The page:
Sunday, May 29, 2016
Too many times the potential of your ECM rollout gets sidelined, or delayed because of budgetary issues. The right people have the right skills, the infrastructure is in place, but the needed module license was not in the budget. If you are lucky the management is onboard and willing to take the flack for asking for extra money, however this is unlikely.
ECM systems have a lifecycle just like all other software solutions. It could be that a new director is hired and she wants Hyland OnBase instead of Documentum for scanning. If you are in this type of situation where a new system is in the budget plan, then get to work with that 5 year plan.
Any project that includes converting paper or processes into a software solution has plenty of ROI, you just have to know how to calculate it. This is essential to justify funding the solution’s full lifecycle of licenses. Get as many diverse measurements of costs and savings as possible. Too little attention is given to this. All you have to do is talk to the people who are pushing the paper: how much time is spent trying to find stuff, what kind of decisions wait for this, what is this time worth? And so on…
It's easier to buy all the modules up front as one large budget, than it is to piece meal them in later. A module for $15k is nothing in an overall expense of $500k, however, two years later, $15k may not get approved as a standalone budget item. The shine of the new ECM solution wanes as the years go by. The big ROI has passed, it’s just harder to justify. If possible, negotiating all of the enterprise licensing up front would be a better strategy than waiting for buy-in a few years later.
If the nature of the solution changes, it's easier to exchange modules, than it is to buy new ones. Let’s say that one module was never implemented, but a new mobile module is part of what your CIO wants. Exchanging licenses could be easier and quicker than asking for the extra, emergency budget request.
Purchase the API licenses all at once. They are usually less expensive than the packaged solutions, but can be very useful as the solution matures and integration is revisited. Build in flexibility wherever possible, this means have the option to create minor customization when needed.
Sunday, May 22, 2016
In general, the naming convention should entail enough descriptive qualities to make it obvious to which group the content belongs. Being able to quickly identify content context is important. The basic building blocks should follow how the organization’s security model is structured. For example, if the company uses Active Directory and assuming it is representative of the security structure, the names usually follow a convention:
Not all of the above keys have to have a value. This is a guideline which helps focus the naming of the objects and structures that follow. Keep in mind that exceptions are always part of a naming convention.
Naming conventions give content a location and relevance tag. It tells the User what it is and where it belongs. By consistently following a convention, the system will be able to scale and still be coherent.
Each department has its quirks as to how they work. It is important to hone in on how they describe their content with the enterprise in mind. Try not to spend an inordinate amount of time splitting hairs over details. For multipurpose departments, move the structure out to a general level which encompasses all of their responsibilities, then work on describing each path, but keep it simple. Think about how the names will understood by Users who are not privy to your knowledge abbreviations.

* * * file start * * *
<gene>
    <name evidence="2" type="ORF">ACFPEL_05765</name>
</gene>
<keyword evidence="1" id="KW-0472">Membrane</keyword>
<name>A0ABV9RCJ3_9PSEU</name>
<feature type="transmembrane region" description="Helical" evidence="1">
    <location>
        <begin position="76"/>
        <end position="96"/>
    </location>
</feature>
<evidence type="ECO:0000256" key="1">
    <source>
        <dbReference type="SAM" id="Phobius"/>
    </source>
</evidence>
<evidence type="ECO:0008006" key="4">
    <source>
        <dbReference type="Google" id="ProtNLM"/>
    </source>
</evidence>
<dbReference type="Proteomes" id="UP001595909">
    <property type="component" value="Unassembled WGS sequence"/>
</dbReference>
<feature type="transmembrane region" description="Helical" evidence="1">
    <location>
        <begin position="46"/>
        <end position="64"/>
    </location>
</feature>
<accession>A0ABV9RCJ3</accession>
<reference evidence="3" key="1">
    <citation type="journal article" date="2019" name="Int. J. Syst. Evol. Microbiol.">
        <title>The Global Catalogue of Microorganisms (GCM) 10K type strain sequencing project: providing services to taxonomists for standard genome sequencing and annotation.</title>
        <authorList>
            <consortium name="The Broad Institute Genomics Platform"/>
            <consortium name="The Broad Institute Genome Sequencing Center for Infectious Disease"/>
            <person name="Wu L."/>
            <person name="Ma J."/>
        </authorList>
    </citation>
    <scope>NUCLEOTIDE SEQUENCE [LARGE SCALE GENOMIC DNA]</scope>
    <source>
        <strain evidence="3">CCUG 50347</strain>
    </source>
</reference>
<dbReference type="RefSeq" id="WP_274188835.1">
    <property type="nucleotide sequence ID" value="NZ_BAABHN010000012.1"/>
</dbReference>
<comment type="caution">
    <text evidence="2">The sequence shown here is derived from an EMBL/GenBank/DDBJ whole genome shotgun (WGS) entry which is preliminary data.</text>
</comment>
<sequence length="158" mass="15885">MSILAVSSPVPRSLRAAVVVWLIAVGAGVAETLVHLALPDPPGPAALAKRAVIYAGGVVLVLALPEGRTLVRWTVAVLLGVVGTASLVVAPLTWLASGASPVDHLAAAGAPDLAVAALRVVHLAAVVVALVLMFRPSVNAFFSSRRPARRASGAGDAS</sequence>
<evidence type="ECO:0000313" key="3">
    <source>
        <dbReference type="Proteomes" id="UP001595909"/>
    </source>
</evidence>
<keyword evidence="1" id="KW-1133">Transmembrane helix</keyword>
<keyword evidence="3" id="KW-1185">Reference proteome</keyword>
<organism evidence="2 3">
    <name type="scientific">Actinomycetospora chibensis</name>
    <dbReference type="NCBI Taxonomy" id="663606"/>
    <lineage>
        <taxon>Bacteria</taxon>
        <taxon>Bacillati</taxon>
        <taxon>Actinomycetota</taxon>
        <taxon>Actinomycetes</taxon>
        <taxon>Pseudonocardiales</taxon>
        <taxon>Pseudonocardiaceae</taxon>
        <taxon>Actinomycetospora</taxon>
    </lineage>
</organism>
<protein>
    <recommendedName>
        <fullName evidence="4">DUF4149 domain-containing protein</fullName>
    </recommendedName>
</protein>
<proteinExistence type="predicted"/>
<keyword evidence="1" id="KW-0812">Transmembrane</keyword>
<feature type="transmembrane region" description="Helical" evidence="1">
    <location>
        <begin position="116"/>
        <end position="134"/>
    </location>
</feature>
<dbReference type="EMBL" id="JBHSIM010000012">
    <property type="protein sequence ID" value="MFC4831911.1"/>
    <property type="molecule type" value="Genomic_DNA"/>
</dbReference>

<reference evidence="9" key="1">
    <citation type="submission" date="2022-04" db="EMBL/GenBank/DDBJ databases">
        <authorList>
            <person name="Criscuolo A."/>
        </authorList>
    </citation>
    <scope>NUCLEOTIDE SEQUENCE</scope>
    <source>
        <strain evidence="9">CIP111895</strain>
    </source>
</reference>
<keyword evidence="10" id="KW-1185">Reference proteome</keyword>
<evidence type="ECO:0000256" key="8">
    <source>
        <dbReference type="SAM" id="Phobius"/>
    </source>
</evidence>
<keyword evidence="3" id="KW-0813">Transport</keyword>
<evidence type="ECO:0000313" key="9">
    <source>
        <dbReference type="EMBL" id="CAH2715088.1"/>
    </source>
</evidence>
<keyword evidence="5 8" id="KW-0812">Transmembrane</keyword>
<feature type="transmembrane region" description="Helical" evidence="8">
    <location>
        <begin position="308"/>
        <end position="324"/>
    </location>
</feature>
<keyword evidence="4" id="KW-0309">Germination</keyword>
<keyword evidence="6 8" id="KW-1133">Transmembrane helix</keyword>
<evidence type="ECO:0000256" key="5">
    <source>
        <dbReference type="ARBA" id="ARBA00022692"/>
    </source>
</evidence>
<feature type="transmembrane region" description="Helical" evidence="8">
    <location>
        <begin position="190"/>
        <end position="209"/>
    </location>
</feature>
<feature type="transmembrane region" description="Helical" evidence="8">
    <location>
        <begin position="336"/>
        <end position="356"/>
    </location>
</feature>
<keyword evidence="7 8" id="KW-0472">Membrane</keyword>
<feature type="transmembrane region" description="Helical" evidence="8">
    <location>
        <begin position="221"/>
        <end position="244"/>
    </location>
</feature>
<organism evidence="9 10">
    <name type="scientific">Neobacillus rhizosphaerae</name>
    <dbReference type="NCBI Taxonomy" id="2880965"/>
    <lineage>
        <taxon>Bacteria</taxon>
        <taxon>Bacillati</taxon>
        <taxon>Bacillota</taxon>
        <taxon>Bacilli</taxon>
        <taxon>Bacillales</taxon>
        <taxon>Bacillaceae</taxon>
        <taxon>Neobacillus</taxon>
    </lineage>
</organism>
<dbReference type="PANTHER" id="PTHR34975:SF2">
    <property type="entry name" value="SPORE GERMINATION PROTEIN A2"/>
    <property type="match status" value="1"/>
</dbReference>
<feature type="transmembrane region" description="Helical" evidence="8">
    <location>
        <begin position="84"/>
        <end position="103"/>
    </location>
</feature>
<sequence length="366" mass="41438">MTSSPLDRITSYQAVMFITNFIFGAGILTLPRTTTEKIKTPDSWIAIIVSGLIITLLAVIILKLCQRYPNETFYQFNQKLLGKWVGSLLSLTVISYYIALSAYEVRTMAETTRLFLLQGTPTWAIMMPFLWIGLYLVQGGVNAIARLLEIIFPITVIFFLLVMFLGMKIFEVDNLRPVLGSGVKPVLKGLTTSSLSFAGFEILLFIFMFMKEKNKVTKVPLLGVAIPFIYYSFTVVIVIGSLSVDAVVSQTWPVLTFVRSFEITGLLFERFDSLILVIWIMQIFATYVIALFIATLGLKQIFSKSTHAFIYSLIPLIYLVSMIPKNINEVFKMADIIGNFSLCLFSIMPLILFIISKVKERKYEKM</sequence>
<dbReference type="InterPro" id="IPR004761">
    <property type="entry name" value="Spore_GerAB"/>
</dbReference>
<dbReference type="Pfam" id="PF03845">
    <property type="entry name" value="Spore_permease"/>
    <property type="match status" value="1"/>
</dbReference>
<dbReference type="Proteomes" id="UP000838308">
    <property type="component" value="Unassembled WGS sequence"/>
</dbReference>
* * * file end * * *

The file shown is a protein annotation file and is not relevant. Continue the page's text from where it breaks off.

Every organization uses common and idiosyncratic abbreviations depending on its industry. The challenge is to be concise, yet clear. Some abbreviations can be too short and cause confusion. For all naming conventions it is critical to be as concise as possible.
Focus on the core convention and structure and note the exceptions. The exceptions should be handled by metadata or other means.
The main assumption is that the naming convention will be followed and enforced. Each department should be given some control over how they want to describe their content, however, there will be some common structures that will be imposed.
Before creating your own convention, check with other sources of content to make sure there is no convention in place. If there is, compare yours with theirs to see if adopting theirs makes sense. Maybe the first two levels should be incorporated, with the third being what you focus on. The values should be abbreviations if possible and obvious in meaning.
(Area)-(Department)-(Control Number)-(Doc Type Identifier)
This can be thought of as a way to get to your content. It could be a folder structure, or a cascading categories. Be careful to not go too deep; at some point metadata will take over in describing the nuances of content.
(Specific Level 1)/(Special Level 2)…/
A “Specific Level” could be a functional or category/doc type pair.
The naming of doc types should be clear and concise. It should be obvious what department and function they belong to.
(Department)-(Functional/Category Name)-(Doc type name)
File names become important during normal file exporting and migrations. When content is used outside of the system there should be identifiers that help place the content in context. There could also be a reference back to the system’s numbering system.
(Department)-(Doc type name)-(Content Relevant Identifier (for example Title or Patient MRN))(System Number).(Format)
Title and Headings within Document
The title should be concise, especially if it will be in the filename. It should also reflect any metadata values associated with the document.
Document Information Block within Document
A block of information as a header or footer to a document is a feature of paper-based control documents. In the block you’d have the Title, Doc Number, Doc Date, Doc Affective Date, and so on. This is metadata for the printed page. If there is the need to print a footer with this information still makes sense, but the content within the document should not have this, it should be implemented only during printing or saving to a file outside of the system. The properties of the exported files could also be used to metadata population.